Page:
Sioux Falls Zoologists

"Persistence and determination alone are omnipotent!"

The mirror test is an experiment developed in 1970 by psychologist Gordon Gallup Jr. to determine whether an animal possesses the ability to recognize itself in a mirror. It is the primary indicator of self-awareness in non-human animals and marks entrance to the mirror stage by human children in developmental psychology. Animals that pass the mirror test are: Humans older than 18 mo, Chimpanzees, Bonobos, Orangutans, Gorillas, Bottlenose Dolphins, Orcas (Killer Whales), Elephants, and European Magpies. Others showing signs of self-awareness are Pigs, some Gibbons, Rhesus Macaques, Capuchin Monkeys, some Corvids (Crows & Ravens) and Pigeons w/training. (Sorry Kitty!)

Sioux Falls Zoologists endorse The Private Life of Deer for
describing deer society, the life of urban deer,
and how they have adapted to humans.

The Private Life of Deer

The Private Life of Deer (2013) - 60 minutes
The Private Life of Deer at Amazon.com

Just a century ago, there were less than a million deer in North America. Today, there are nearly 30 million. No wonder it seems they're moving in right down the block. Nowhere are the deer more at home than in the suburbs. White-tailed deer live in the boundaries, where our backyards meet the backwoods, and the woodlands meet the roads. From our kitchen windows we spot them, nibbling away at our gardens and shrubs.

But how well do we know our neighbors from the natural world? Not very well at all, as it turns out.

New investigations into their world reveal a more complex society than we imagined. These are smart, adaptable creatures, with impressive skills, senses and family lives. Yet they have unexpected shortcomings. Their famous "deer in the headlights" immobility, for instance, is not caused by fear at all, but rather by bright light overpowering their visual cortex and locking down their brains for a period of up to several minutes. Also among these extraordinary creatures are some exceptional rarities, such as the tiny endangered Key deer that captivate the residents of the Florida Keys, and the spellbinding white ghost deer that roam the northern woods.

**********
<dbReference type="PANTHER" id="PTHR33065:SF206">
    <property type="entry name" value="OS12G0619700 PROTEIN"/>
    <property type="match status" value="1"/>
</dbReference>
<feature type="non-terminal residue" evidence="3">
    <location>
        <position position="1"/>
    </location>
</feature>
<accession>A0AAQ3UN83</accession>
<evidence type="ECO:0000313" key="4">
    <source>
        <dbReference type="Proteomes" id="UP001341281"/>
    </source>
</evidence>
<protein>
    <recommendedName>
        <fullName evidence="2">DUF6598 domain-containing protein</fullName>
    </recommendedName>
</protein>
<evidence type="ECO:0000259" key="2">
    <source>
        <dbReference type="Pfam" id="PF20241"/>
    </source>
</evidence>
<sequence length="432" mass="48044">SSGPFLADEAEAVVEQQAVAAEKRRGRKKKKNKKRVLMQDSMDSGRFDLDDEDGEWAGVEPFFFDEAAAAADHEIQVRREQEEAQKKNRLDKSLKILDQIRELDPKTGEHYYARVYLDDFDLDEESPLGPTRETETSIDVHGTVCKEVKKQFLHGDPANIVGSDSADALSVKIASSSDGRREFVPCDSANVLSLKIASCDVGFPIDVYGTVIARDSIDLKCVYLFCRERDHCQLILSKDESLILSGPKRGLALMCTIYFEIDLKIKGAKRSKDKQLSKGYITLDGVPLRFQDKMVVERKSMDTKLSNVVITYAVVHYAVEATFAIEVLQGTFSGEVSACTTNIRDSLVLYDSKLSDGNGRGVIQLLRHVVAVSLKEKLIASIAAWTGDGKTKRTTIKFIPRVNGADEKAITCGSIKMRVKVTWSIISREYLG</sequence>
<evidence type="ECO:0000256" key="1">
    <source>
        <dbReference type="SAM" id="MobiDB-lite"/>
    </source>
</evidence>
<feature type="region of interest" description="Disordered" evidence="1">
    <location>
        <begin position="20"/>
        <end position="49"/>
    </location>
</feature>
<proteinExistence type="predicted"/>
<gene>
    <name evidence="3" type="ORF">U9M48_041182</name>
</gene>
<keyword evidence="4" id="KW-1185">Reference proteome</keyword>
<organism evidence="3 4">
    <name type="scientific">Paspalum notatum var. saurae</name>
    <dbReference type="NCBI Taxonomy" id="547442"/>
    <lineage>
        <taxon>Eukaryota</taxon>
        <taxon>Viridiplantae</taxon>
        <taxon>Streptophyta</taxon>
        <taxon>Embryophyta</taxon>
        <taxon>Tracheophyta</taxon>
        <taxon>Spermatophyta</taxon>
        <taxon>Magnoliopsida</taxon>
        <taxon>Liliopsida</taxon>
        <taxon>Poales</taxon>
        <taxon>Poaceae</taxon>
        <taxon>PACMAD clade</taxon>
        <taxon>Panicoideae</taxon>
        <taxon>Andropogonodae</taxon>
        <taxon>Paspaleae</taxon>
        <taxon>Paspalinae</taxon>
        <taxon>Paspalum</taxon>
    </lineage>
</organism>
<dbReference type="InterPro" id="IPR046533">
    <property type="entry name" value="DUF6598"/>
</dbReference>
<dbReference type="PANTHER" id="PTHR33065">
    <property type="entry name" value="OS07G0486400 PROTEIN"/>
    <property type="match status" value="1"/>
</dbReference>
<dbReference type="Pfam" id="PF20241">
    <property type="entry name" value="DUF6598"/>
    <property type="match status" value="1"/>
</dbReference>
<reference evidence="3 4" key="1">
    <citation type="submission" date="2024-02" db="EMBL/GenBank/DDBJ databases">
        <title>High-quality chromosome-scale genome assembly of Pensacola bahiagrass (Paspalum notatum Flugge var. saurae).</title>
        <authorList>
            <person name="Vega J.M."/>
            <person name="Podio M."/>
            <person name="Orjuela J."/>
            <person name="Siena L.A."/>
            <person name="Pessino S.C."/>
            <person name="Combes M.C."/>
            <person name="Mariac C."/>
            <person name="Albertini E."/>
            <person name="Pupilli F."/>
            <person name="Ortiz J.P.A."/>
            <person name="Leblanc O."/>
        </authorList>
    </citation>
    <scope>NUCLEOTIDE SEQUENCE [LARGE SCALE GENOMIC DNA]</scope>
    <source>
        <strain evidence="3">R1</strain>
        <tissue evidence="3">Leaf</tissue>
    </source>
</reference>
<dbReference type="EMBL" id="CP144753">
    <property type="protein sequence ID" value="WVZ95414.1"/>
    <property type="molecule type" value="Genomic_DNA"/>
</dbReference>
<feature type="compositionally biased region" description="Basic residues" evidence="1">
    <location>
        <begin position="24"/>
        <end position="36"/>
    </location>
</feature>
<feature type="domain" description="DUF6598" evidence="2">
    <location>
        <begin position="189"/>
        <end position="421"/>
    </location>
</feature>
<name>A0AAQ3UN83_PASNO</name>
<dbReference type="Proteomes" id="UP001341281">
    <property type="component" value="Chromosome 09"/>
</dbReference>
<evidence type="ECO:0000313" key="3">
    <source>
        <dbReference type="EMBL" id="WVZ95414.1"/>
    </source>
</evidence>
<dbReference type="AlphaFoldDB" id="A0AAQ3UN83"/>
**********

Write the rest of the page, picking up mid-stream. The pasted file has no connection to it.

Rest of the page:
11-29-18 An acid found in soil may make a disease killing deer less infectious
The incurable neurodegenerative disease is crippling deer, elk and moose populations. An acid found in rich humus soil breaks down the misfolded brain proteins — called prions — that cause chronic wasting disease. When concentrations of humic acid similar to those found in soils were applied to diseased elk brain tissue, chemical signatures of the infectious prions were nearly erased, researchers report online November 29 in PLOS Pathogens. That suggests that the acid somehow degrades the warped protein, making it less infectious, says Judd Aiken, a prion disease researcher at the University of Alberta in Edmonton, Canada. Chronic wasting disease, an incurable neurodegenerative disease, has devastated populations of deer, elk and moose across parts of North America, South Korea, Sweden and Norway. We know “that environmental sources of infectivity play a role in transmission of these diseases,” Aiken says. The twisted proteins lurk in the rotting carcasses, feces or saliva of infected animals, and eventually seep into soils. The infection spreads when deer graze in prion-contaminated areas. Previous studies have shown that soil mineralogy can influence the spread of prions, says Bryan Richards, a wildlife biologist with the U.S. Geological Survey’s National Wildlife Health Center in Madison, Wis., who was not involved in the study. For example, prions easily bind to microscopic minerals such as quartz, kaolinite and montmorillonite, and can — as lab tests have revealed — stay locked in soil for years.

The Private Life of Deer

Sioux Falls Zoologists endorse The Private Life of Deer for
describing deer society, the life of urban deer,
and how they have adapted to humans.